“Potassium Paradox” Questions
“There were cases where soybean yields were significantly decreased with KCl applications, and one reason is that K depresses calcium and reduces uptake,” reported Mulvaney. “The chloride in KCl competes with nitrate uptake. You don’t want anything competing with N.”
The authors are quick to say that sandy or shallow soils and certain crops, such as alfalfa hay, sometimes benefit from K applications. However, they recommend using potassium sulfate (K2SO4) instead of KCl, noting that unlike chloride, sulfur does not depress nitrate uptake. With most soils and crops, and in particular grain production, the researchers argued that frequent K applications are not needed.
Fixen argued in turn that acting on the authors’ position could be economically damaging to farmers. He noted that an IPNI soil test summary of 700,000 samples from Iowa in 2010 showed 70 percent of samples testing below Iowa State University’s (ISU) new critical level of 200 ppm K and 49 percent testing below 160 ppm (by dry test). He added that an ISU data set showed that the soil test does work, though it has limitations, some of which are removed with the fi eld moist soil procedure.
“How does one draw the conclusion they draw when one of the most extensive K data sets in North America showed this kind of response?” asked Fixen, who noted the annual removal of K in harvested grain. “The K has to come from somewhere.”
Khan credited K mobility and abundance in the soil. He compared crop removal (in the case of grain) to removing a cup of salt from the ocean and expecting salinity to change. As K uplifts to the surface, the mass of K in the soil profile is essentially untouched, he argued.
He pointed to the famed Morrow plots in continuous corn for 137 years. “In 1955, a K test was 216 pounds per acre in a plot with no K ever added,” he said. “In 2005, it was 360.”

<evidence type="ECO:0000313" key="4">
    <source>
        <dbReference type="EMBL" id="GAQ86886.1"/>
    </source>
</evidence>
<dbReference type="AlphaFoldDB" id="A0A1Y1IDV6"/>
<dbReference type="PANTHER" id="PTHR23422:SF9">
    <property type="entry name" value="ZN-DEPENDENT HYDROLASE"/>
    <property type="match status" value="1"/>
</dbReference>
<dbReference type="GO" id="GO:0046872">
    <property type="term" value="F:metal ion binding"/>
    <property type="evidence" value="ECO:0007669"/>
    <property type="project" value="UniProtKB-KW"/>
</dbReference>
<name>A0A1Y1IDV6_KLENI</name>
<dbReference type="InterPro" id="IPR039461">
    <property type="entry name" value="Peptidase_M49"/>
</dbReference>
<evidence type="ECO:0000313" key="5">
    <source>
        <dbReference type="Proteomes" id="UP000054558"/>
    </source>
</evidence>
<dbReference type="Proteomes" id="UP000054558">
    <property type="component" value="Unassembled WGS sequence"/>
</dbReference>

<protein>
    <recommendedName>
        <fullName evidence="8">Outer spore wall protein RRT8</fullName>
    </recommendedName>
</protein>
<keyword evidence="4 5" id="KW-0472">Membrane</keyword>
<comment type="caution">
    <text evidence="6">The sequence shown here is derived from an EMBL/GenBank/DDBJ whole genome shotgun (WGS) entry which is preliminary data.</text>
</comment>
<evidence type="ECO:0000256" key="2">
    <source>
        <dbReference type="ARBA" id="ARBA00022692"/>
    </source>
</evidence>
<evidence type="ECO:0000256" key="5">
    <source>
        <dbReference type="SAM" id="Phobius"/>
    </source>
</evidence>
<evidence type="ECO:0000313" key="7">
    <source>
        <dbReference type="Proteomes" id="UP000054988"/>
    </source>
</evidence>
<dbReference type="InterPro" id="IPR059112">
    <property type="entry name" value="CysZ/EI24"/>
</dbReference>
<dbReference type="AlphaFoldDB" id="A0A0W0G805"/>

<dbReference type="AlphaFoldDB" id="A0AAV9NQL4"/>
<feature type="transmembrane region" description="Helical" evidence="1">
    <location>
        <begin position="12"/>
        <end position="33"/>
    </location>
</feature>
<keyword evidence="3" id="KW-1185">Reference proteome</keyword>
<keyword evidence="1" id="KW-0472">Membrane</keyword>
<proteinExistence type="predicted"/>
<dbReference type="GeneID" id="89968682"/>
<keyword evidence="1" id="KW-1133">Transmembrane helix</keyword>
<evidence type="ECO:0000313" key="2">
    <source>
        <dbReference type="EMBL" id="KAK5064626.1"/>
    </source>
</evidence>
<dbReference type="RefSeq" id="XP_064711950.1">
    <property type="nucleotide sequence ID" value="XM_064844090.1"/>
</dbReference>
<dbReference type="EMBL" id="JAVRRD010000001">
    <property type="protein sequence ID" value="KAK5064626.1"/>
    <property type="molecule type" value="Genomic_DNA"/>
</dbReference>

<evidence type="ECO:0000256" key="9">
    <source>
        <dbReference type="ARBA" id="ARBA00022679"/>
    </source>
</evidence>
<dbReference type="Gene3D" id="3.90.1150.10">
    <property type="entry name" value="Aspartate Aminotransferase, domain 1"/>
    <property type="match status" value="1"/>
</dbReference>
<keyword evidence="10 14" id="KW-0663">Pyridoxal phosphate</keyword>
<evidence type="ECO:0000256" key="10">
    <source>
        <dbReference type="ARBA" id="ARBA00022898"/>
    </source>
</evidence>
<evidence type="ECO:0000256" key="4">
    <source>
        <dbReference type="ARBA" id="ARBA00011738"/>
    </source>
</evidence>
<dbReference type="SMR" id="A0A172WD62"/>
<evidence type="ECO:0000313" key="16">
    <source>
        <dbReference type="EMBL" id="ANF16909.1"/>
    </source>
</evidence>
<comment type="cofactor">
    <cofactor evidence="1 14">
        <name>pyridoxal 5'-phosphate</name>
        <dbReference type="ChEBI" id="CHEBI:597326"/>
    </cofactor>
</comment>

[Left to right] Saeed Khan, Richard Mulvaney and Timothy Ellsworth authored a study titled, “The Potassium Paradox: Implications for Soil Fertility, Crop Production and Human Health.”
TRUST BUT VERIFY
Where Fixen and the University of Illinois researchers do agree is the need for on-farm trials. Mulvaney added that ag retailers, agronomists and crop consultants have a vital role to play here.
“Help farmers establish split trials on their farms,” he said.
“Now is the time for farmers to utilize precision technology to check for a yield response to K. It can only improve management of K.”
Noting that it can take months for scientific review and reaction to an article, Fixen advised against throwing the baby out with the bathwater. “Our old soil tests are serving us pretty well, but as Ronald Reagan said, ‘trust, but verify,’” he said. “There is no better way of verifying than maintaining comparison strips using precision ag technology. If the strips show up, you know you have a problem. If they don’t, you aren’t shorting the crop. Replicate to eliminate other problems like drainage. It’s an easy thing to do.”
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